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IWW Practice-W Exercise Archives
Exercise: Remembering Fear

These exercises were written by IWW members and administrators to provide structured practice opportunities for its members. You are welcome to use them for practice as well. Please mention that you found them at the Internet Writers Workshop (http://www.internetwritingwor kshop.org/).

Prepared by: Rhéal Nadeau
Posted on: Sun, 2 Sep 2001
Reposted on: Sun, 8 Sep 2002

This is the second exercise in the "Remembering" category.

One of the most insidious traps in writing is falling into abstractions. Too often, for example, when a character is afraid, we just say "John was afraid". Or we try to dress that up, "John felt fear seeping through his veins", which isn't a big improvement. Neither of those sentences will make the reader share the fear.

How can we share the reality of that experience, in that particular piece of writing? We have to draw, first of all, on our own experiences. We have all experienced fear, or beauty, or hope. Can we remember that experience, and use it to fuel the scene? Now, we haven't all faced a tornado, or stared at a loaded gun pointed as us - but we've all had scary experiences.

This exercise is about remembering. If we can't remember being scared, or hungry, or optimistic, how can we hope to describe those experiences in our writing? So let's forget about characters, plot, fancy phrases, for a moment. Let's remember, and describe that memory. No embellishments, no interpretation, just what *we* felt at the moment.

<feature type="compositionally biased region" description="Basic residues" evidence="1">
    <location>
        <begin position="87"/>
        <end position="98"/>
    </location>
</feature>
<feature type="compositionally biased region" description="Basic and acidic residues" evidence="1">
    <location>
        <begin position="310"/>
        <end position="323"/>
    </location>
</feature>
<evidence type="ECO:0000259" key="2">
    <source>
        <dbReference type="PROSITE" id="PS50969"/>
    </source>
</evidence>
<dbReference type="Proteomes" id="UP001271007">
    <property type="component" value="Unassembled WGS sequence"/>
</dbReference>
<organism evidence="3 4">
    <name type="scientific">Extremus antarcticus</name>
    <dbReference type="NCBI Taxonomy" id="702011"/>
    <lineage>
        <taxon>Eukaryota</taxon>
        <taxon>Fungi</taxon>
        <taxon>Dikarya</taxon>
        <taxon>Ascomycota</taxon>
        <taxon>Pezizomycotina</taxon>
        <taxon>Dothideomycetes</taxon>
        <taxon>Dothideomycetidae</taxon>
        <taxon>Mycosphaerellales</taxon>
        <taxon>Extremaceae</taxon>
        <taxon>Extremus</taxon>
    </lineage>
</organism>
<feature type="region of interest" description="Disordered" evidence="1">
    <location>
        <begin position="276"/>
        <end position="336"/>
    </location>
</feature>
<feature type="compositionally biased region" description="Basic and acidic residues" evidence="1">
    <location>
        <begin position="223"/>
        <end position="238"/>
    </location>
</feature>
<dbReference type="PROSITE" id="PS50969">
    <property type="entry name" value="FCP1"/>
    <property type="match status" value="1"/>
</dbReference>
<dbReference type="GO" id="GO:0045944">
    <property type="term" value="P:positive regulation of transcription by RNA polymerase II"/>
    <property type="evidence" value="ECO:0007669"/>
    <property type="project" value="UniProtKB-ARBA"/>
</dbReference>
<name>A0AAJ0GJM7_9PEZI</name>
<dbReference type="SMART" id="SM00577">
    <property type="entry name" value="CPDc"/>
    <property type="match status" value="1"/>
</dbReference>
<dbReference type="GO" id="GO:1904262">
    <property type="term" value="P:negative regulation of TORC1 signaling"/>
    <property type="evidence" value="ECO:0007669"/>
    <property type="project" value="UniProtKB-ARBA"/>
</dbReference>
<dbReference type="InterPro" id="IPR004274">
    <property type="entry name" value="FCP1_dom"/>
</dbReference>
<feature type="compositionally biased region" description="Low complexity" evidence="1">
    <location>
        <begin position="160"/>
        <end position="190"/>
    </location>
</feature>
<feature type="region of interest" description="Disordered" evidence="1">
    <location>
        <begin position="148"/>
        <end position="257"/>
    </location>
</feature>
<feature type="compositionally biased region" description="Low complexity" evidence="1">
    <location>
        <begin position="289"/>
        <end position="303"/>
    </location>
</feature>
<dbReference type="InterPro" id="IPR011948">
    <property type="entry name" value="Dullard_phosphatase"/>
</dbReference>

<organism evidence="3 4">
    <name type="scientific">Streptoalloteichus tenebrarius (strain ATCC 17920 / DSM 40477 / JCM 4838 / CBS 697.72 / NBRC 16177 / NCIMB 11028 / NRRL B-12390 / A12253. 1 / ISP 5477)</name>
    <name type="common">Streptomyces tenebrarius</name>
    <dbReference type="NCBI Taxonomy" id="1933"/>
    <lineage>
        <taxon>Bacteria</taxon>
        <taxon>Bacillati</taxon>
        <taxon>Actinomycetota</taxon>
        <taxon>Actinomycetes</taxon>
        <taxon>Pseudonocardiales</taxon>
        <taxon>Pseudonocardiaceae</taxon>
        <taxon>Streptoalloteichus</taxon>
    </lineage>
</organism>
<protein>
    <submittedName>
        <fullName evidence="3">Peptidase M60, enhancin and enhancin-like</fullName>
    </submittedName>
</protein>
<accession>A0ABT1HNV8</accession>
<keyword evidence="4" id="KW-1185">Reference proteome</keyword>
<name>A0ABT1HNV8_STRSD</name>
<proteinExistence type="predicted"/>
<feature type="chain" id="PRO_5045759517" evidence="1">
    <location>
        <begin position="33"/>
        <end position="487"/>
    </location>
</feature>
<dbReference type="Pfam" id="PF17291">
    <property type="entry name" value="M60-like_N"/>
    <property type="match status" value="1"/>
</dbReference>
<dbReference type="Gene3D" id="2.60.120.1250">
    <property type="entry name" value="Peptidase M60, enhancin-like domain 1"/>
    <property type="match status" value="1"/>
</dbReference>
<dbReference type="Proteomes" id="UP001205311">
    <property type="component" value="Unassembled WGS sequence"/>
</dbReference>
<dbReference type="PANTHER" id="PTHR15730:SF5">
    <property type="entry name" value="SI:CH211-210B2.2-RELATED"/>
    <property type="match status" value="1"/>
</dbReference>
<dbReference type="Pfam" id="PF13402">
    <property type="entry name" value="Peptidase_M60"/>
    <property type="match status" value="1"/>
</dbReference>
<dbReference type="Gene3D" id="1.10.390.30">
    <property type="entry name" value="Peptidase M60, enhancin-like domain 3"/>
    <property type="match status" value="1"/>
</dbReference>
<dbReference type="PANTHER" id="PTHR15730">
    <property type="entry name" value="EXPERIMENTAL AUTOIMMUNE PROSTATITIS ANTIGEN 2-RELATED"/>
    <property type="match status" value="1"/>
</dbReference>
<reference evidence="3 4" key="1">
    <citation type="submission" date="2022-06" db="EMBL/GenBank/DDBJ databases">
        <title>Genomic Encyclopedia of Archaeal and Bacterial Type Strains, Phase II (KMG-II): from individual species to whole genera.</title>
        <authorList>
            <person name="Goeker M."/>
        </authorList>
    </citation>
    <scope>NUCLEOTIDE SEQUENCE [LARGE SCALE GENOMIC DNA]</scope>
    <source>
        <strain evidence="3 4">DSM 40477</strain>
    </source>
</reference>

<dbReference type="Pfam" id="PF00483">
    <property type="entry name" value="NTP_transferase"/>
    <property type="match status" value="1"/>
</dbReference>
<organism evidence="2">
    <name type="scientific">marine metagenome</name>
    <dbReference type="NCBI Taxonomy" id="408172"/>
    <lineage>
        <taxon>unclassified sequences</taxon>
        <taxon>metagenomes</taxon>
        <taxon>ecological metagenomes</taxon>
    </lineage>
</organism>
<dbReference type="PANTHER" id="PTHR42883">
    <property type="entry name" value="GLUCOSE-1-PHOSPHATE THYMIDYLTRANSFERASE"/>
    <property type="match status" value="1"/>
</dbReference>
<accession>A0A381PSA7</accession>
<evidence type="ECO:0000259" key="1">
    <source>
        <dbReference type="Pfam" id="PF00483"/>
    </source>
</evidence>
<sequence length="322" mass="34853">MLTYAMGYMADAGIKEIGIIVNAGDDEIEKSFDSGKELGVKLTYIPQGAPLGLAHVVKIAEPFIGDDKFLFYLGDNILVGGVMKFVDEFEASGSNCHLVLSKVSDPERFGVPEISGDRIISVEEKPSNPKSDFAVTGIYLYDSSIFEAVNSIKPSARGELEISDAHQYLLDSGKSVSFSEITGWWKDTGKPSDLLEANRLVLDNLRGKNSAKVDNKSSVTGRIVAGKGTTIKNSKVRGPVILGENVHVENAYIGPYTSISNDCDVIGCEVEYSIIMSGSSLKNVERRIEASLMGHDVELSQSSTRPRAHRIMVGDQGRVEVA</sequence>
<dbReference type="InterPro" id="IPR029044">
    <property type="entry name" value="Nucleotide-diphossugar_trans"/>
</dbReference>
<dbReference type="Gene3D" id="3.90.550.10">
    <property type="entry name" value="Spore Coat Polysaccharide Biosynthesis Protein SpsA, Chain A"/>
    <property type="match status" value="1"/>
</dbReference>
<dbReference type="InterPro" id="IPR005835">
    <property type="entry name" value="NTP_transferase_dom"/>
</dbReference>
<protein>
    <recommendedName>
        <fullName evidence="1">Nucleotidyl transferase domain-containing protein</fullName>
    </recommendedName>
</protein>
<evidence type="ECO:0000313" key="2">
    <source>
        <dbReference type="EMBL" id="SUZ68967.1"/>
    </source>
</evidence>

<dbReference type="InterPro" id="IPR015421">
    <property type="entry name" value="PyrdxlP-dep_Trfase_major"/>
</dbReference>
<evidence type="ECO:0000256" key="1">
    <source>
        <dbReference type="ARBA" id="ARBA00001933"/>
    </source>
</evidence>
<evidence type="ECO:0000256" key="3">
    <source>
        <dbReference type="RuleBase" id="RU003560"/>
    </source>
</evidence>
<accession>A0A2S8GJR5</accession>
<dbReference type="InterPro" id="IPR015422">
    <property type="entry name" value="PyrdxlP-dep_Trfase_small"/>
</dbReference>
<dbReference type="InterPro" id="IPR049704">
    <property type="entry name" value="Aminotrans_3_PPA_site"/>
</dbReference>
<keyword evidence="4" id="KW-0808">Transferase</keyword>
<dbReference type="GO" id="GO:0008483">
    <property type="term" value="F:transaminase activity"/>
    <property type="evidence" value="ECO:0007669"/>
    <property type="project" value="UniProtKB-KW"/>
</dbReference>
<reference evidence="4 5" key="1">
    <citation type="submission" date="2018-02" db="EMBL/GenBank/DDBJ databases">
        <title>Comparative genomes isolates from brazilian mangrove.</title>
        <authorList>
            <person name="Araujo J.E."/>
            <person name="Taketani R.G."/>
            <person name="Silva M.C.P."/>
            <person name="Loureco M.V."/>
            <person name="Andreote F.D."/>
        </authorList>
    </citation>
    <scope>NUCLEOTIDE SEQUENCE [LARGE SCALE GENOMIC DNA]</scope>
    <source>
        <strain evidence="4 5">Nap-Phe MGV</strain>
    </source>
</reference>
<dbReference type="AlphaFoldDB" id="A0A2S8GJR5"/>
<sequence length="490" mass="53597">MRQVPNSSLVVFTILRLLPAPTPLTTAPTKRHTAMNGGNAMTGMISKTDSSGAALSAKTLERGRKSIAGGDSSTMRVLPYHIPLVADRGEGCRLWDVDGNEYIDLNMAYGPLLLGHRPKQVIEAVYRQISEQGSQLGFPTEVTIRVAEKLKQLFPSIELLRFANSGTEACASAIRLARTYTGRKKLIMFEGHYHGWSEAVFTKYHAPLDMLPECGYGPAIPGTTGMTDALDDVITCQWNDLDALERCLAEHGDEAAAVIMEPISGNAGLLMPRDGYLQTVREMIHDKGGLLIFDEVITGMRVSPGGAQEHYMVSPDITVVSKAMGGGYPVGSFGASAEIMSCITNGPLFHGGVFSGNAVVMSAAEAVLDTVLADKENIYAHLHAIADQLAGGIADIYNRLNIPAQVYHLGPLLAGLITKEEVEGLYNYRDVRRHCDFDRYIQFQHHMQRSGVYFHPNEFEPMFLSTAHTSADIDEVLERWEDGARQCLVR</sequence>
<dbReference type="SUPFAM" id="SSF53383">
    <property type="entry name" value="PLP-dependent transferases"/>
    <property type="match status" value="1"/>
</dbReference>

So, the exercise. From your own life, in 300 words or less, describe an experience that embodies the concept of: fear. Be truthful. Don't make things up, or dress them up to be scarier. Our memories are one of our most valuable resources, if we treat them with respect. (That includes the negative aspects of the experience - when I described this exercise to a friend she said: "you mean, like the first time I gave a piano recital and almost wet my pants?") The exercise is to get back to the reality we were living at the time - if we can't draw from that, how can we make others believe us when we try to write something like it? It's not necessary to write about the most frightening experience in your life. Make it something you can now look back on comfortably and write about honestly

Rhéal Nadeau's wrap-up
Posted on: Mon, 10 Sep 2001

This has certainly been an interesting week. I must confess, I had not thought through what it would mean to have people describe real fears from their lives. We have seen a full range of fears, ranging all the way up to paralysing terror: fear of an abusive partner, of strangers, even vague (but very real) panic attacks with no direct cause.

Obviously, fear has been a factor in everyone's lives, making this a valuable exercise. I hope we have all learned something about the causes, and effects, of fear.

This exercise won't make us experts at describing fear in our writing, of course. Looking at the submissions, I see that this is not an easy topic to deal with. In many cases, the submissions focused on the events themselves, more than on the effect of those events on the person experiencing them. The submissions that went deeper into the character's feelings, emotions, and reactions were, to my eye, the more effective ones in making the fear real to the reader. (That's a point that applies to any emotion or reaction, of course.)


Florence Cardinal's wrap-up
Posted on: September 16, 2002

A great week. Lots of subs and critiques. Just glancing quickly through them, I see fear of heights, violence, spiders, the dark, animals - such a variety of things.

This is good to remember: Everyone fears something. And, generally speaking, fear registers the same in our bodies and minds. So, if you need your character to be afraid of anything, remember something you feared. Remember how you felt, and give those feelings and emotions to your character.

Well done, folks. Now on to the next exercise.


Web site created by Rhéal Nadeau and the administrators of the Internet Writing Workshop.
Modified by Gayle Surrette.